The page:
-Ayn Rand, “The Objectivist Ethics” in The Virtue of Selfishness. New York: Signet Centennial Edition, 2005 re-print of 1964 edition, pp.17.
- “In a fundamental sense, stillness is the antithesis of life. Life can be kept in existence only by a constant process of self-sustaining action. The goal of that action, the ultimate value which, to be kept, must be gained through its every moment, is the organism’s life.”
- “The basic political principle of the Objectivist ethics is: no man may initiate the use of physical force against others…Men have the right to use physical force only in retaliation and only against those who initiate its use…The only proper, moral purpose of a government is to protect man’s rights, which means: to protect him from physical violence—to protect his right to his own life, to his own liberty, to his own property and to the pursuit of his own happiness.”
- “The basic social principle of the Objectivist ethics is that just as life is an end in itself, so every living human being is an end in himself, not the means to the ends or the welfare of others—and, therefore, that man must live for his own sake, neither sacrificing himself to others nor sacrificing others to himself. To live for his own sake that the achievement of his own happiness is man’s highest moral purpose.”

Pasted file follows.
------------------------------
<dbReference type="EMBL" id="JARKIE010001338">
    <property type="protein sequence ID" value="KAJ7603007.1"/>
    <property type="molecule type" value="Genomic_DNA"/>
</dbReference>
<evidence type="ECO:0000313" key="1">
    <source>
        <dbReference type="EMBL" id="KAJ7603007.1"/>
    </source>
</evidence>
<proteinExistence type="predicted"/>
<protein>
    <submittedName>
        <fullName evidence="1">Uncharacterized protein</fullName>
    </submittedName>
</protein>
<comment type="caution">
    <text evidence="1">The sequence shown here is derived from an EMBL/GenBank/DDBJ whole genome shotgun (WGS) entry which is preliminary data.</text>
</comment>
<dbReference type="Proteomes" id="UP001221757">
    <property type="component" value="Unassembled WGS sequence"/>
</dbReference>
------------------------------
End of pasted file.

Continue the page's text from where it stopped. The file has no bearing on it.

- “A trader is a man who earns what he gets and does not give or take the undeserved. He does not treat men as masters or slaves, but as independent equals. He deals with men by means of a free, voluntary, unforced, uncoerced exchange—an exchange which benefits both parties by their own independent judgment. A trader does not expect to be paid for defaults, only for his achievements. He does not switch to others the burdens of his failures, and he does not mortgage his life into bondage to the failures of others.”
- “Nothing is given to man on earth except a potential and the material on which to actualize it. The potential is a superlative machine: his consciousness; but it is a machine without a spark plug, a machine of which his own will has to be the spark plug, the self-starter and the driver; he has to discover how to use it and he has to keep it in constant action. The material is the whole of the universe, with no limits set to the knowledge he can acquire and to the enjoyment of life he can achieve. But everything he needs or desires has to be learned, discovered and produced by him—by his own choice, by his own effort, by his own mind.”